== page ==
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Debra Johnson
Dept. of Journalism & Public Relations
@DebraJChico • [email protected]
http://dejohnsonblog.me/
Ad Categories
See the DMI Advertising PowerPoint Deck for specific examples.
1. Traditional Digital Ad
 Banners ads, popups, etc.
 Monetized via impressions and click-through (See ad formula below)
 Data: least effective ad method
2. Native Ads
 Ads designed for one channel only; typically social media
 Monetized via impressions and click-through
 Data: some levels of effectiveness because it’s based on infomediary/remarketing
3. Sponsored Content
 Ads that are designed to look like authentic content for a specific news channel.
 Monetized in lots of ways depending on distribution method.
 Data: can be highly effective but also expensive to produce.
4. Branded Journalism or Branded Content
 Content created by companies and presented as news or other authoritative formats
 Monetized in lots of ways including paid ads within the content.
 Data: can be highly effective because audiences don’t see it as advertising.
Advertising Terminology
Sources:
 Mark Briggs, Entrepreneurial Journalism: How to Build What’s Next for News
 My notes from the Scripps Howard Entrepreneurial Journalism Program at ASU, Jan. 2012
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Creative:
o The graphics, words and overall concept. Sometimes this will also involve who is responsible for
creating the ad.
Fulfillment:
o This refers to the process of delivering the ads a consumer sees (getting them online), billing the
company for the ads, providing a report stating when each ad ran.
Ad Network
o A collection of publishers sold together as a group by a third party.
 Digital First Media: buy ads that run in all DFM products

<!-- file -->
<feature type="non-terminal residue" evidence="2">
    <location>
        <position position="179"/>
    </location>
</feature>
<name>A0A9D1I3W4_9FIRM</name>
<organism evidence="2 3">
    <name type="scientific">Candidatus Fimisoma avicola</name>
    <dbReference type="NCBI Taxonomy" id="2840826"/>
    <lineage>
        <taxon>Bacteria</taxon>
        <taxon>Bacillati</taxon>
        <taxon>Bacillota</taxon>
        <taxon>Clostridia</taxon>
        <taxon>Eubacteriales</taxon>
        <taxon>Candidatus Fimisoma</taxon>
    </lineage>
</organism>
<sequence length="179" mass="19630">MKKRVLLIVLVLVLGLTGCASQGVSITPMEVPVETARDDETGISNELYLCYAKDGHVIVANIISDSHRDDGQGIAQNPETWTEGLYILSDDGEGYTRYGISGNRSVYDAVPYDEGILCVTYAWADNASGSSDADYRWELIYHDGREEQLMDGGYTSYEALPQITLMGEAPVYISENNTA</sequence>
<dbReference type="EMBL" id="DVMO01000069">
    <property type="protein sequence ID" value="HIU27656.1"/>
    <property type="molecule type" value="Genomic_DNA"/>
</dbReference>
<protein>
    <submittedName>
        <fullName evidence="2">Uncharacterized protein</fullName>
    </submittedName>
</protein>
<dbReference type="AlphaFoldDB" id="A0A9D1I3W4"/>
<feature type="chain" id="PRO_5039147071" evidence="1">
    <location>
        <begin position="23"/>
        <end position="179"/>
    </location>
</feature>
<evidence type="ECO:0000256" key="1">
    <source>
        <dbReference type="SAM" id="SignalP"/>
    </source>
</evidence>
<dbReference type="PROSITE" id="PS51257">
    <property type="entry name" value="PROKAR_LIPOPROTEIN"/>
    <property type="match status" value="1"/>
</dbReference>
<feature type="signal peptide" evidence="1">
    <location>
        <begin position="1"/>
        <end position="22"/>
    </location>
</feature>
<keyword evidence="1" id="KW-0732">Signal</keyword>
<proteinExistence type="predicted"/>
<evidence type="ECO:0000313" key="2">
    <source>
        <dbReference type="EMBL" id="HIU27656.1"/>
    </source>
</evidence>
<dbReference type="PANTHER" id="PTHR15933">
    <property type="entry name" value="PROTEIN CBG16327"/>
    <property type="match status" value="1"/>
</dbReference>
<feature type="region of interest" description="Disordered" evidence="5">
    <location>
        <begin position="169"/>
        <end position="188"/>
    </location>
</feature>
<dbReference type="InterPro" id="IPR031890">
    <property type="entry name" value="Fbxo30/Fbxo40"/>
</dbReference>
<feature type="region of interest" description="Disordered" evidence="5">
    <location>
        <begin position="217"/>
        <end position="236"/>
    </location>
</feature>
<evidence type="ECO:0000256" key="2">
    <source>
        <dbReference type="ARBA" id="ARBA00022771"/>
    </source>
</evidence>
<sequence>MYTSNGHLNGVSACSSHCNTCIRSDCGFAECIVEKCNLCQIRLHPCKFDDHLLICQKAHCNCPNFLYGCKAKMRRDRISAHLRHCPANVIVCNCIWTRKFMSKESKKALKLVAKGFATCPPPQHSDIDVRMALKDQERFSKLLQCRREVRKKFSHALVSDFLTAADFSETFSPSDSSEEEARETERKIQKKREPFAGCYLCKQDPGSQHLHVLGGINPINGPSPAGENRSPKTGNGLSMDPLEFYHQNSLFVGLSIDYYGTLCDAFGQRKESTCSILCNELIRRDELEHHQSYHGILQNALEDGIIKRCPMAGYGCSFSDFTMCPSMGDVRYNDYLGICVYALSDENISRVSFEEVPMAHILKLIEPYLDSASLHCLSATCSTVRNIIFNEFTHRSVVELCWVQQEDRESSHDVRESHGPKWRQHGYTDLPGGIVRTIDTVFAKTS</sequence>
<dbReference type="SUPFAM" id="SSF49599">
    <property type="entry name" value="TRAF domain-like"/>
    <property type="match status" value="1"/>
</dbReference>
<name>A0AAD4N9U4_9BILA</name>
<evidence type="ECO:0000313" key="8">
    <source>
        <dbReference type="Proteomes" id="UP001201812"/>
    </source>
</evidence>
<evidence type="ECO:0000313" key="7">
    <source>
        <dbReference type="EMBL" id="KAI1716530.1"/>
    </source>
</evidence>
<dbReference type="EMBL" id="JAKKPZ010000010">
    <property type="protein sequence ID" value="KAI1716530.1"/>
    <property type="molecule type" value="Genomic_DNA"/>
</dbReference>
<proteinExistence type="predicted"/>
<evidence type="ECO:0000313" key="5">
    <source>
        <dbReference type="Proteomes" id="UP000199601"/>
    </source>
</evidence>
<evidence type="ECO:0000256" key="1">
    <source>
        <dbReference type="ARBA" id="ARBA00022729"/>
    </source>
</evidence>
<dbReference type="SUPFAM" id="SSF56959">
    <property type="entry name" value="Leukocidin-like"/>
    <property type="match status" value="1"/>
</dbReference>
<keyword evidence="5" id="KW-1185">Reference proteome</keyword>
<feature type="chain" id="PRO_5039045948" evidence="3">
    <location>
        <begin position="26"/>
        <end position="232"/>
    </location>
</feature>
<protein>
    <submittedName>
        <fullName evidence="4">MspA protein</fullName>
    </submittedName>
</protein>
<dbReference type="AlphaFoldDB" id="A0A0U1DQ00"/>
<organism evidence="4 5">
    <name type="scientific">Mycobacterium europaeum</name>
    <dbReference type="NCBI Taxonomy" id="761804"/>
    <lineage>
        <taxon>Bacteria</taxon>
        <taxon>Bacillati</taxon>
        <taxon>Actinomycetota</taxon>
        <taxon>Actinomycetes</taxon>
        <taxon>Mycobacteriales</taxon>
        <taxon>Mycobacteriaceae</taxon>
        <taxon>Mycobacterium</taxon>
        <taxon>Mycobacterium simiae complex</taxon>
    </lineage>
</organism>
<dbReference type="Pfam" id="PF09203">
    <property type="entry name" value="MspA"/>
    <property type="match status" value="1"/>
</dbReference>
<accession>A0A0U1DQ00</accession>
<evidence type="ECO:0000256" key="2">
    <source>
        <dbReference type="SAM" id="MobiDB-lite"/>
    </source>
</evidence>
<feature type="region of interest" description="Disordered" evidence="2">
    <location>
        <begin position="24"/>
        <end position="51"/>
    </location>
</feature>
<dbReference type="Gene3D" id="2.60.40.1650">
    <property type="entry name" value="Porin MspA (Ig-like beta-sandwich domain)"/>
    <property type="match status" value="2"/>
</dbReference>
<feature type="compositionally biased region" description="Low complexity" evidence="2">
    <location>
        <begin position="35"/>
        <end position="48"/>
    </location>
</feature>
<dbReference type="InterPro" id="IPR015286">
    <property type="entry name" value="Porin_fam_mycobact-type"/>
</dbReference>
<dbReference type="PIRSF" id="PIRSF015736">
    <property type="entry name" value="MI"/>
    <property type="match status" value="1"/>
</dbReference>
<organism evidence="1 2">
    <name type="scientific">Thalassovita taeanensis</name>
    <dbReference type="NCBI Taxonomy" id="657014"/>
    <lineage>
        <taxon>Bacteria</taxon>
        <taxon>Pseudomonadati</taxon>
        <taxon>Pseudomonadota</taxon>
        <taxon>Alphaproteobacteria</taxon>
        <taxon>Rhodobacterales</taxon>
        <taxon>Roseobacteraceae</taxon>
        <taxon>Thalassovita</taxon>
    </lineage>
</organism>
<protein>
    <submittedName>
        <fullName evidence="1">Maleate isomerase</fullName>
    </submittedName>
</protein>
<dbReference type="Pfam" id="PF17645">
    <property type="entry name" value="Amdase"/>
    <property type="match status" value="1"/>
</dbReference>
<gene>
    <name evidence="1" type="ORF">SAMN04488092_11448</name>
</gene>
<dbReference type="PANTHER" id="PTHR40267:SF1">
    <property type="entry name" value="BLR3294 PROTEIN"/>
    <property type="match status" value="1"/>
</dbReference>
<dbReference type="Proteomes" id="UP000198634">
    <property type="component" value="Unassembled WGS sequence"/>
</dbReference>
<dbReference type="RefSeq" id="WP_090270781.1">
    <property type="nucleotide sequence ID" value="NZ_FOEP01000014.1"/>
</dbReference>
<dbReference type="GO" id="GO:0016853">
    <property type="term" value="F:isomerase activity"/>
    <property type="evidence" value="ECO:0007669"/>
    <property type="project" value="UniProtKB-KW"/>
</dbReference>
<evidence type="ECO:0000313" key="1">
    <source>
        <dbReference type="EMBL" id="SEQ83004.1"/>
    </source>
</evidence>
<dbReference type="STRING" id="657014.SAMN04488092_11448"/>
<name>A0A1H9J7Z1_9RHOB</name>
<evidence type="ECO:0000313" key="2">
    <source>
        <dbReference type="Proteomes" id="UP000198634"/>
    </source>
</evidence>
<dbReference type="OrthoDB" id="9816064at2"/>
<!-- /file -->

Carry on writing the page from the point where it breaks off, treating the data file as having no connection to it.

o Most online ads are handled through these types of networks.
Impression:
o Each time an ad is displayed online = 1 impression.
o It doesn’t mean that readers saw it, just that it appeared on screen.
o The more page views your site gets, the more impressions you have to sell.
Display vs. classified:
o Classifieds are mostly text and run in advertising heavy areas only.
o Display advertising tends to be artistic and runs next to stories.
Click-through rate:
o The rate users click on a specific ad.
o Industry average: 1 person in 1,000 people who see an ad will click on it.
Pay-per-click campaigns
o Advertiser only pays when a customer clicks on the ad
Debra Johnson
Dept. of Journalism & Public Relations
@DebraJChico • [email protected]
http://dejohnsonblog.me/
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o Advertiser can set a maximum payment rate ($500)
o Often a good choice for startups because you can control cost
CPM:
o Cost per thousand impressions
Remnant:
o Leftover space (impressions) not sold by sales staff. Typically low cost, annoying sales.
The Monthly Ad Revenue Formula
CPM Advertising (Cost Per Thousand)
Traffic of the site divided by 1,000 X CPM X # of ad units = Revenue
 CPM = $1 (premium site with premium content may charge $10 CPM for a top of page ad)
o CPM rates are dropping big time because advertisers are not seeing their return
o Why?
 People don’t click on ads (if 1,000 people come to your site only 1 person will click on it) yet
that is what Internet advertisers want users to do.
 There is a lot of inventory (lots of web pages that your users go to)
 Tracker blockers and ad blockers are growing due to users being irritated by the advertisers
shenanigans (spyware, tracking, sharing data, selling data)
o CPMs on mobile are lower than on traditional web
 # of ad units: how many ads on a page
Quantcast: allows publishers voluntarily get their sites measured or it guesses.
EXAMPLE: Cosmopolitan.com
1,137,560 (mobile and web visitors in Sept. 2013)
1,137,560 divided by 1,000 = 1137.56 X $1 X 4 = $4,550.24 per month via advertising
 A website that gets 1 million page views per month = $4,000 for four ads